Following a two day rally, the Dow Jones Industrial Average fell on Thursday morning as caution over the state of the global economy due to an unexpectedly weak Chinese trade report gripped investors, and a weak earnings report from JPMorgan weighed on bank stocks.
Both the DASDAQ and the S&P 500 opened lower, with the CBOE Volatility Index trading above 32. The CBOE Volatility Index is considered to be the best gauge of market fear. Even with today’s decline, major averages are set to report their best weekly gains in a month.
While JPMorgan reported a lower net income, citing set backs in corporate deal making due to the European debt crisis, China also reported weaker than expected trade data, sparking renewed global economic concerns. China’s trade surplus narrowed for the second consecutive month, as export and import growth fell below forecasts.
While banks continued to trend lower in mid-afternoon trading, tech stocks rose on news of Apple’s (AAPL) legal victory in Australia concerning a ban on sales of Samsung’s latest tablet computer. AOL (AOL) was also trading higher in mid-afternoon trading amid the news that the struggling BlackBerry company is considering a possible sale to Yahoo (YHOO).
Tech giant Google (GOOG) also saw upward momentum, as Google’s earnings report will be released after the closing bell. While the industry leader is expected to report good numbers, there are some questions investors will want answered, including spending issue and response to increased competition.
A Look Ahead At Google’s Earnings Report
With Google (GOOG) scheduled to release earnings on Thursday, the call on the tech giant ahead of earnings will come down the core business. Google could see upside potential due to an increase in costs per click. Google’s earnings report is widely expected to be a bright spot in an otherwise drab economy.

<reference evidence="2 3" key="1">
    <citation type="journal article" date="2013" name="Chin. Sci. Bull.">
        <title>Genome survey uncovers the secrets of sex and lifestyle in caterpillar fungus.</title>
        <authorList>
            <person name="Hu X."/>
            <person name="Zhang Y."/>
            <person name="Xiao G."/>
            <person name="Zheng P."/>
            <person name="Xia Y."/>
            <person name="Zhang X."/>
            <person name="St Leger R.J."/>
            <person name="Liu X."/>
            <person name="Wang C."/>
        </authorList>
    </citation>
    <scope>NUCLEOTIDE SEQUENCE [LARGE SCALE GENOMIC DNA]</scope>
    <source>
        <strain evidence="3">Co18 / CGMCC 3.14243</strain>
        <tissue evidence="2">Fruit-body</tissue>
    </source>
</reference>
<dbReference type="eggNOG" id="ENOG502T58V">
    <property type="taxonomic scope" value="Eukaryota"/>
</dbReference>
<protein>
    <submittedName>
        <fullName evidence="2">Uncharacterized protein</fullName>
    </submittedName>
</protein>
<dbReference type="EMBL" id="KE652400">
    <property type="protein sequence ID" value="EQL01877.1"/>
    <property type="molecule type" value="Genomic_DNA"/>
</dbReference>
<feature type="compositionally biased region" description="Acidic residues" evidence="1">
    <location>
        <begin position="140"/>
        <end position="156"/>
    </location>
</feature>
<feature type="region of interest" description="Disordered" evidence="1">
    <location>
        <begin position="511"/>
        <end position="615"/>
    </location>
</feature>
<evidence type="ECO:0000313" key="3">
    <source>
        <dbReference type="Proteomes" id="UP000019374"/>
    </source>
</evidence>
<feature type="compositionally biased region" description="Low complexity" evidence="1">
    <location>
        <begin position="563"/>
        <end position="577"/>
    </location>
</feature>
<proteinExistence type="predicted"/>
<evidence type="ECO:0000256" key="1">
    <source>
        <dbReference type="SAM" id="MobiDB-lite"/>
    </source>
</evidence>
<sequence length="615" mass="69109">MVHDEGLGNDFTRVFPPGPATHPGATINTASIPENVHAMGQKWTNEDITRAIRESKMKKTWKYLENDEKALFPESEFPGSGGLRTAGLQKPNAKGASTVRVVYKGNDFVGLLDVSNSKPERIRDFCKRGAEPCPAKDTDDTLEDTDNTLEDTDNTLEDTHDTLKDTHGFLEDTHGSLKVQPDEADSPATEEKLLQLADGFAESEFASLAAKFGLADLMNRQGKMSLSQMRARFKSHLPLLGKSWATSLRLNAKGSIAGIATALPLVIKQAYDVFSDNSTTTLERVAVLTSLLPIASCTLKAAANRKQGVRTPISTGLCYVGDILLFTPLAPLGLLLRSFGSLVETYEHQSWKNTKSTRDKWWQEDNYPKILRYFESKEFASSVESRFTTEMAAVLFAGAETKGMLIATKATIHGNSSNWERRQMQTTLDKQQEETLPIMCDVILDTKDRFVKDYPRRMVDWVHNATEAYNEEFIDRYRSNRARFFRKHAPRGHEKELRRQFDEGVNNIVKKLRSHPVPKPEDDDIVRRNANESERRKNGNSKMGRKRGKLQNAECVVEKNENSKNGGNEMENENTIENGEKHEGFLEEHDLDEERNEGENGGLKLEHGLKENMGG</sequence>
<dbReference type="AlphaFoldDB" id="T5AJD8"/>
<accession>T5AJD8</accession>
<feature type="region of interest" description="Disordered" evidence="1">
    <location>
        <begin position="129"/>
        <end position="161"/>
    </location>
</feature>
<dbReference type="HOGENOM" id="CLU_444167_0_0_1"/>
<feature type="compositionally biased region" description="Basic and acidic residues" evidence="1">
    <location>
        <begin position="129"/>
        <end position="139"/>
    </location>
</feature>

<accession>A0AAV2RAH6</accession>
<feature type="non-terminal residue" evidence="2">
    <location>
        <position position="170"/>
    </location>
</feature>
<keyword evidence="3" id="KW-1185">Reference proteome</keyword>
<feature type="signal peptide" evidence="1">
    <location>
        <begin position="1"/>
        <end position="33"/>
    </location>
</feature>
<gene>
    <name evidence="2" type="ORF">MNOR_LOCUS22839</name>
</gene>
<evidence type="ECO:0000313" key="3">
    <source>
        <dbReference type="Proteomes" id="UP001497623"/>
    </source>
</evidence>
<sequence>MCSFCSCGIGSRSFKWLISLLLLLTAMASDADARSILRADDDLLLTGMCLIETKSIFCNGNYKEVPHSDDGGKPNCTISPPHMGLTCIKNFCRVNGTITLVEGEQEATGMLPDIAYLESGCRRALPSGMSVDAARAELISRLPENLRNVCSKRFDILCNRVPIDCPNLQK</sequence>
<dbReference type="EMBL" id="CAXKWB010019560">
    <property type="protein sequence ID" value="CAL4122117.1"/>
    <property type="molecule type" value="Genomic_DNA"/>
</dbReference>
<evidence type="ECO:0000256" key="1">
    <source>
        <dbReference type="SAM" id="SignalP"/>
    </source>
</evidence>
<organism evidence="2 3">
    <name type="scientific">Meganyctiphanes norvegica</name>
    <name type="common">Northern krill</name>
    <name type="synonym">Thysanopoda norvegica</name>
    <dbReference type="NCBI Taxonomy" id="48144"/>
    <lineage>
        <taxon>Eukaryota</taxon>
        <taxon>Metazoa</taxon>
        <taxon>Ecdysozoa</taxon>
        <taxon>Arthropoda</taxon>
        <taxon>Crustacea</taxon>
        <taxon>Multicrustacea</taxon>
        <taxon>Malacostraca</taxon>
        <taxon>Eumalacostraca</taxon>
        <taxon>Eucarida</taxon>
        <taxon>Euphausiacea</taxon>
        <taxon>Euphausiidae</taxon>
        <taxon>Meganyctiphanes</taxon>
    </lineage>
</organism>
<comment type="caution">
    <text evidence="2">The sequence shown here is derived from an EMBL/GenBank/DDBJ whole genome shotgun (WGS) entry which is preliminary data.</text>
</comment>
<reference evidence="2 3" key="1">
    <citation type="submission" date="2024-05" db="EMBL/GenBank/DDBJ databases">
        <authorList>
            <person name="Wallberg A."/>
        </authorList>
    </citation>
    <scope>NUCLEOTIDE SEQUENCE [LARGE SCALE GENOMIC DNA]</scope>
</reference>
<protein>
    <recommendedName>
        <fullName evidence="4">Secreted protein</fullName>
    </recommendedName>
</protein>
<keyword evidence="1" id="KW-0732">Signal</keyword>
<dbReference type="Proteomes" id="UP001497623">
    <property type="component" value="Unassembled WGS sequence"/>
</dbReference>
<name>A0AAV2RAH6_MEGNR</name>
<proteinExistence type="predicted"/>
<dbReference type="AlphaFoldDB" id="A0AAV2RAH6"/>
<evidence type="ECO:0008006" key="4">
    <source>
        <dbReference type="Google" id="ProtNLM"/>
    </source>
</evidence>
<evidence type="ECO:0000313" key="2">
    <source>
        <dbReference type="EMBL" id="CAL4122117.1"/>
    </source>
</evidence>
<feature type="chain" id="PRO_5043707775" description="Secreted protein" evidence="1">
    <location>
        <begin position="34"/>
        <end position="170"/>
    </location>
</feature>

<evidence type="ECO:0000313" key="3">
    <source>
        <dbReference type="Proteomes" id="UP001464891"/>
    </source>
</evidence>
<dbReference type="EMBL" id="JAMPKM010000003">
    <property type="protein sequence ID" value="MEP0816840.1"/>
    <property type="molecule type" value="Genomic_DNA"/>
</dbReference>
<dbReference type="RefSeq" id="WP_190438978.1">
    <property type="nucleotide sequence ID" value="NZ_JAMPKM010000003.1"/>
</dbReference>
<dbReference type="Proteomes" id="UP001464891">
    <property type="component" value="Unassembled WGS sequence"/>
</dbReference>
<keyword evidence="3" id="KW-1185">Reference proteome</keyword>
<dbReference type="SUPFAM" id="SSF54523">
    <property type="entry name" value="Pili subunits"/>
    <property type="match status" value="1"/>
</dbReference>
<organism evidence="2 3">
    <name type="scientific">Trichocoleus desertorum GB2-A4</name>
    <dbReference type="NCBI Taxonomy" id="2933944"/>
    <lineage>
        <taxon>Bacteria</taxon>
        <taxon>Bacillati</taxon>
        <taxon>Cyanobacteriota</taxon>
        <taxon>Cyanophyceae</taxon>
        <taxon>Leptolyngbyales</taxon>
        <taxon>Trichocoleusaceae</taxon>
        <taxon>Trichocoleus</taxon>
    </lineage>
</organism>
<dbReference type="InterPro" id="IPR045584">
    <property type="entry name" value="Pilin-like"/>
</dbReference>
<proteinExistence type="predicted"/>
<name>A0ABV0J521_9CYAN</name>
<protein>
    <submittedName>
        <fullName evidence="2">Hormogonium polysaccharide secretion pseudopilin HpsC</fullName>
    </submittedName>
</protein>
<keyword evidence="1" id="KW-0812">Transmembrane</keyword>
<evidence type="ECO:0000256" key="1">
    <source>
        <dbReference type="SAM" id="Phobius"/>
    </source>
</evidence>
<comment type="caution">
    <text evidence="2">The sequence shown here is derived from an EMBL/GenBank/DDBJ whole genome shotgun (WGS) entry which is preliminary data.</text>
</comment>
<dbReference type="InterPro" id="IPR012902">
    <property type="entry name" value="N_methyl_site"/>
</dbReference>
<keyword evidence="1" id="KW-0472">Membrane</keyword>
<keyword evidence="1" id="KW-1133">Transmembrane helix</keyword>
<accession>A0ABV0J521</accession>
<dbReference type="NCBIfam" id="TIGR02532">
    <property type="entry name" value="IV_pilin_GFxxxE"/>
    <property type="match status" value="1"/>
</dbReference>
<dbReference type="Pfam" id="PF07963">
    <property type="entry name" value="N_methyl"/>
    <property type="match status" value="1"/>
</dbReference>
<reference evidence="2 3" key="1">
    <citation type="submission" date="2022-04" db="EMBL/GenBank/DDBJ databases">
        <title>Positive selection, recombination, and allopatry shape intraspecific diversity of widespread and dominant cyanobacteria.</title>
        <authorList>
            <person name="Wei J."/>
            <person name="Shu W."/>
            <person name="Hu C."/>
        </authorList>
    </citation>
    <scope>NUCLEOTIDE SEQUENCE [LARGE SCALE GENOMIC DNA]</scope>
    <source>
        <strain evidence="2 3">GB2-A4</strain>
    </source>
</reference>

While Google is widely expected to grow at an enviable rate for a corporation its size, the reaction by investors to the report will most likely depend on if the numbers indicate that the Internet’s advertising and search leader’s pace is slowing as fears mount over a second global recession.
Google has benefited even during the darkest days of the US recession, as advertisers shifted more of their budget for marketing to online advertising, finding the costs lower, and the marketing more targeted. The July-September may have shown a slight slowdown for Google, with analysts predicting revenue to be 30% higher, down from a 32% increase during the period ranging from April-June.
Questions And Concerns For The Tech Giant
The company has been on a spending spree lately, a fact that has hampered earnings growth and dismayed some investors. If Google surpasses the analysts’ earnings targets, it will most likely be due to reigning in expenses. The past year has seen the company spending heavily on computers, employees, and projects.
There are also questions concerning the $12.5 billion acquisition of Motorola Mobility Inc, a deal announced two months ago but is under review by the United States Justice Department, which is looking over the deal to ensure competitiveness in the mobile phone market.
Investors would also like the company to address how it will handle increased competition from competing search engines, and social media sites such as Facebook. Efforts to diversify beyond internet searches such as the company’s 3 ½ month old Plus service, as well as Google’s free software for phones, as well as the Android operating system will be closely watched by investors as well.
With Google’s earnings report expected to be enviable by any standards, and with the company showing continued upside potential, Google may prove to be an excellent buy for your portfolio. If you are considering adding Google to your portfolio, watch for buying opportunities in the days following the report’s release.